The Defense Department looks to targeted recruiting and bonuses to check the loss of cyber workers as it expands the Cyber Excepted Service Personnel System.
The Defense Department lost thousands of civilian cyber workers in the past year, mainly in IT management and computer science-related positions, a senior defense official testified at a Sept. 26 Senate hearing.
"Most of the job losses that we've seen here over the past year or so total about 4,000 civilian cyber-related personnel," Essye Miller, DOD's principal deputy CIO, told the Senate Armed Services Committee's Personnel and Cybersecurity subcommittees. Defense officials said they would share more details on how their cyber governance and talent management plans would line up with DOD's recently released cyber strategy in closed session.
"This encompasses more than your traditional IT, intel role," Miller said at the open portion of the hearing. "It also includes some of our health occupations, criminal investigation and other occupational series that we need to keep in mind."
Miller emphasized in her written testimony that most of the losses were in IT management and computer science, but that DOD's needs spanned multiple job roles and specialties.
"We need individuals across a wide variety of cyber work roles, including software developers and secure software assessors, system administrators and network operations specialists, data analysts, systems security analysts, and system test and evaluators," Miller wrote, adding that the Cyber Mission Forces need to focus on personnel planning, coding, forensics, malware, data science, linguists and cybersecurity professionals.
Some of the loss is cyclical and expected to be replenished by "normal job turnover," Miller said. But the DOD is hoping to boost numbers with a number of proposals.
Brig. Gen. Dennis Crall, the principal deputy cyber advisor and senior military advisor for cyber policy for the defense secretary's office, testified that the department also wants to increase pay up to $86,000 on the General Schedule pay scale, as it has done with the Cyber Excepted Service.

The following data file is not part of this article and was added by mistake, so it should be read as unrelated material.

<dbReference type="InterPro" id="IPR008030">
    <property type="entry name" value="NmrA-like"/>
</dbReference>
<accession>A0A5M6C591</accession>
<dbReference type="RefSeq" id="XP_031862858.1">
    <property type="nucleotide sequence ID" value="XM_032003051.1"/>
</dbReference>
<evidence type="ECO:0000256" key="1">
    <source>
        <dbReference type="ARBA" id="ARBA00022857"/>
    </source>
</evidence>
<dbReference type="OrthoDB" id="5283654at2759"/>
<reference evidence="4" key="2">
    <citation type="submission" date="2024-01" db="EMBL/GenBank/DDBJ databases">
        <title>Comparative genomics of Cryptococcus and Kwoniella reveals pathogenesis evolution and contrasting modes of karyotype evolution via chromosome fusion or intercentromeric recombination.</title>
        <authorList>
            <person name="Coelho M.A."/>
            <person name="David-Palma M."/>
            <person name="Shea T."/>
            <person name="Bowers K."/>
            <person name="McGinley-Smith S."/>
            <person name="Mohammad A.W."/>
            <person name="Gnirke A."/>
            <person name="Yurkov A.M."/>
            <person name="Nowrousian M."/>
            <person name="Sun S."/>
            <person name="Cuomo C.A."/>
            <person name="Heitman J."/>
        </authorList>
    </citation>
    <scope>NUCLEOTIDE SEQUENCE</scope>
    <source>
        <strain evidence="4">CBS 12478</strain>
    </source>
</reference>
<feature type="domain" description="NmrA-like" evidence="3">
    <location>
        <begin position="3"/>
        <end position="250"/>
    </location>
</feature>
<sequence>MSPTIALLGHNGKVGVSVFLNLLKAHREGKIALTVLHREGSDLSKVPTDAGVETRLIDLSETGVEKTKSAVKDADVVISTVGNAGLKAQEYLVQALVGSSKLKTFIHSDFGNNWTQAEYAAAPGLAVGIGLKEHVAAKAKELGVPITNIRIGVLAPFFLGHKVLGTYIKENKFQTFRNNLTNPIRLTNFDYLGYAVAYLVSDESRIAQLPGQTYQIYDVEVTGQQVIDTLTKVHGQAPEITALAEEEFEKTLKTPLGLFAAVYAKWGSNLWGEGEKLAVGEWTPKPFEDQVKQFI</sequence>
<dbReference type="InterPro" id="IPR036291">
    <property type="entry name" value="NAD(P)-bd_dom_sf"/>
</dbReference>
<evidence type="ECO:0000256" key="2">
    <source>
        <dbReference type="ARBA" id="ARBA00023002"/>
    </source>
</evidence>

But compensation isn't the only issue. Crall said it's also "difficult to match the speed with which they hire and onboard and start individuals and clear them for some very sensitive projects."
DOD has several proposals that it hopes to get started by the end of the year, Crall said, including offering targeted compensation packages when competition is steep or there's a dearth of talent; retention bonuses; and ways to speed up the clearance process.
DOD also is working to define its cyber workforce and expand the Cyber Excepted Service personnel system for civilian IT and cyber defense workers. Crall said DOD is moving to phase two of implementation and expects to expand the excepted service to 8,300 positions, including the Defense Information Systems Agency and service cyber components. Phase one had 363 slots and focused on U.S. Cyber Command.
"We need to understand our market better," he said. "We use too much anecdotal evidence and experience to describe what attracts people and why people leave. And while I will say most of it sounds right, market analysis is key. We gotta make sure we're dialed in and not focusing on a goal that may be a year or two old."
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